Since the present DFT cluster calculations give very low ΔHL gaps, which according to our criterion distinguish the superconducting state, let us employ these calculations to identify the atoms involved in the unsynchronized resonances of the superconducting state by analysis of the atomic charge distribution. As predicted by the RVB theory, the occurrence of the M+, Mº and M- states for all superconducting systems was observed. In cuprates, unsynchronized resonances were identified only for clusters containing oxygen vacancies, in agreement with experiments. 17-21 For the metallic systems Nb3Ge and MgB2, atomic charge distribution in accordance with the RVB predictions is found. For the pnictide system LaO0.92F0.08FeAs, unsynchronized resonances were observed only for the fluorine doping cluster, in agreement with the experimental data. 24 Therefore, for all systems studied, unsynchronized resonances of covalent bonds were identified in the superconducting state.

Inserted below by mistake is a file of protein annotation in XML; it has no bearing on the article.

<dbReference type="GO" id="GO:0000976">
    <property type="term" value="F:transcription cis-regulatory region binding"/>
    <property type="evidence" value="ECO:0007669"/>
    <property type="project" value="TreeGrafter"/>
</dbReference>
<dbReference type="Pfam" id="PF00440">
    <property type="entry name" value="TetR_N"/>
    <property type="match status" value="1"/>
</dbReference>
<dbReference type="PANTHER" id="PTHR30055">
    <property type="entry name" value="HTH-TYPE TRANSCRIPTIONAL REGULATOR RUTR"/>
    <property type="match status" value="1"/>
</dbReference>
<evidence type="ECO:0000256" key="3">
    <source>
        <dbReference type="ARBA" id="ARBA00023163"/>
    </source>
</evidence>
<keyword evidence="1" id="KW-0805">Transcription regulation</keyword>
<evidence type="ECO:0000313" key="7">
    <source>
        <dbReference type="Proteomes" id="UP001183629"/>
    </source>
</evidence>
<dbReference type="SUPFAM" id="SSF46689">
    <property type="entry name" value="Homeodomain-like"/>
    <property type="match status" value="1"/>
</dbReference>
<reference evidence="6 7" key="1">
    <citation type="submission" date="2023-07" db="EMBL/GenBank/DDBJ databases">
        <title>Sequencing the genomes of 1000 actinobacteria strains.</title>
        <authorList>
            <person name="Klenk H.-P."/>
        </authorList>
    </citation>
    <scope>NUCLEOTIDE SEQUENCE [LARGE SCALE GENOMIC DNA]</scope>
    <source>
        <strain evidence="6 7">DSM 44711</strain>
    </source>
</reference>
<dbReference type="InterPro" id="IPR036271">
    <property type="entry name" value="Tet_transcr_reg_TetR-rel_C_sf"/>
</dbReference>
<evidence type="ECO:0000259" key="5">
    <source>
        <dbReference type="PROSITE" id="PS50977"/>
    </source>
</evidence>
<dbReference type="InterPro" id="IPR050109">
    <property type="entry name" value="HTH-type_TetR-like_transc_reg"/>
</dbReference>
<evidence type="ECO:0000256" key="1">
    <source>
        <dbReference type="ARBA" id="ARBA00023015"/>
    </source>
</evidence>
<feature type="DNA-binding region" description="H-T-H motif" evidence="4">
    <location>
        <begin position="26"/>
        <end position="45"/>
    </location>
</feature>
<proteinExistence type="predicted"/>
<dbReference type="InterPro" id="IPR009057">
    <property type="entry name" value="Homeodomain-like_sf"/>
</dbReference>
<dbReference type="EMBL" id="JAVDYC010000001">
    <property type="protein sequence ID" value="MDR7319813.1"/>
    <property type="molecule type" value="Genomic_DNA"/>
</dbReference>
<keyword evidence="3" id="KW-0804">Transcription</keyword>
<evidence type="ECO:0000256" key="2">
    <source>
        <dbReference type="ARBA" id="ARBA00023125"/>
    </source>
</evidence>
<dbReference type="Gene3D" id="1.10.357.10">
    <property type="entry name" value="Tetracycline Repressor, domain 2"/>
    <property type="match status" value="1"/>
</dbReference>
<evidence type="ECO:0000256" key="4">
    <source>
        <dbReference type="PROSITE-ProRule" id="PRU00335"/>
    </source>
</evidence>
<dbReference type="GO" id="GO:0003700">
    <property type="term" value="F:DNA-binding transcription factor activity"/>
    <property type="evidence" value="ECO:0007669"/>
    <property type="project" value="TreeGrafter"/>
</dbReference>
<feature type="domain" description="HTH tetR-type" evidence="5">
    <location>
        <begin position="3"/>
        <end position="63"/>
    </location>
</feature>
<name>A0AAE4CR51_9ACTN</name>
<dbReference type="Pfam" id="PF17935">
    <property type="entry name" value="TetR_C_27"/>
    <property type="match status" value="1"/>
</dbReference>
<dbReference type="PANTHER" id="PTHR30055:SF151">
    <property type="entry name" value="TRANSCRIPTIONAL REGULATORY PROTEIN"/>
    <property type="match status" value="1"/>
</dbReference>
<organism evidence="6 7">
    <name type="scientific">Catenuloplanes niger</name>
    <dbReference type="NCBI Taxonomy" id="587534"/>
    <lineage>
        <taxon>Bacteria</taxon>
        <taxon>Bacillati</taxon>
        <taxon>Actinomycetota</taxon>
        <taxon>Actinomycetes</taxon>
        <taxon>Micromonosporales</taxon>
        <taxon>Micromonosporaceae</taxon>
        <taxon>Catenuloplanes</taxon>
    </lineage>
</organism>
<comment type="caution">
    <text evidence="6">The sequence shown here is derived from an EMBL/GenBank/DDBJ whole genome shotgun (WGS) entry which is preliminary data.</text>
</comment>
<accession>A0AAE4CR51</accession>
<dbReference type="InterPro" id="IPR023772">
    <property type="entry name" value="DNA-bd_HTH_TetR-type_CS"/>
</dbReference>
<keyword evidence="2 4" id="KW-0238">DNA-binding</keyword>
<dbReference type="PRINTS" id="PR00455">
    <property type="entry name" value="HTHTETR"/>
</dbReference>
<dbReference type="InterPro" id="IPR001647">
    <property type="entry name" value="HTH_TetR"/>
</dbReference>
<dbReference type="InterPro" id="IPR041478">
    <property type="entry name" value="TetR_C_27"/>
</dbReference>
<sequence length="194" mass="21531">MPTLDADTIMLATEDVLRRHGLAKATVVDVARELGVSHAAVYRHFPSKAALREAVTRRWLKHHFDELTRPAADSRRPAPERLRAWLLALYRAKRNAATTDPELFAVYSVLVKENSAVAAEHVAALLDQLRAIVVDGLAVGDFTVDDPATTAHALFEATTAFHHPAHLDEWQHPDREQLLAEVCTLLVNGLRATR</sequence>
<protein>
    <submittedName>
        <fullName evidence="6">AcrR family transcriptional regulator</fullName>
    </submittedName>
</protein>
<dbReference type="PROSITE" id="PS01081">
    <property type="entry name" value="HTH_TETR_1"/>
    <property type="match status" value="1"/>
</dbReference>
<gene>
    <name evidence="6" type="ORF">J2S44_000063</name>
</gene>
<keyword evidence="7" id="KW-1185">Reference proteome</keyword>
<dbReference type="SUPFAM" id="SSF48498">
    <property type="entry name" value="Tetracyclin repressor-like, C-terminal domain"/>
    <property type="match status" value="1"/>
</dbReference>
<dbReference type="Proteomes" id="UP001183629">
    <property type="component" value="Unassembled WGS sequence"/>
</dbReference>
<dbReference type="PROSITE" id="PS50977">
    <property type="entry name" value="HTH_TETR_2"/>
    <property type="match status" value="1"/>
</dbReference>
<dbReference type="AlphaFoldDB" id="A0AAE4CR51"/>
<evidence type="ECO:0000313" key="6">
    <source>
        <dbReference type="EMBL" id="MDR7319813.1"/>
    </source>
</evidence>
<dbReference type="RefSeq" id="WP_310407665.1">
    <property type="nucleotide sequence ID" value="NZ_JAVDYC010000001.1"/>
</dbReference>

For cuprates, the alternation of the covalent bond and no-bond in the chain give rise to synchronized resonance corresponding to the movement of electron pairs along the string of atoms in synchronism:
··· Cu - O ··· Cu - O ··· Cu - O ··· → ··· O - Cu ··· O - Cu ··· O - Cu ···
With the synchronized resonance there is no charge separation, which would lead to an insulator state. However, the oxygen vacancy (indicated by ···) interrupts this atom sequence, giving rise to charge separation and to unsynchronized resonance:
··· Cu - O ··· Cu ··· Cu - O ··· → ··· O - Cu- ··· Cu+ ··· O - Cu ···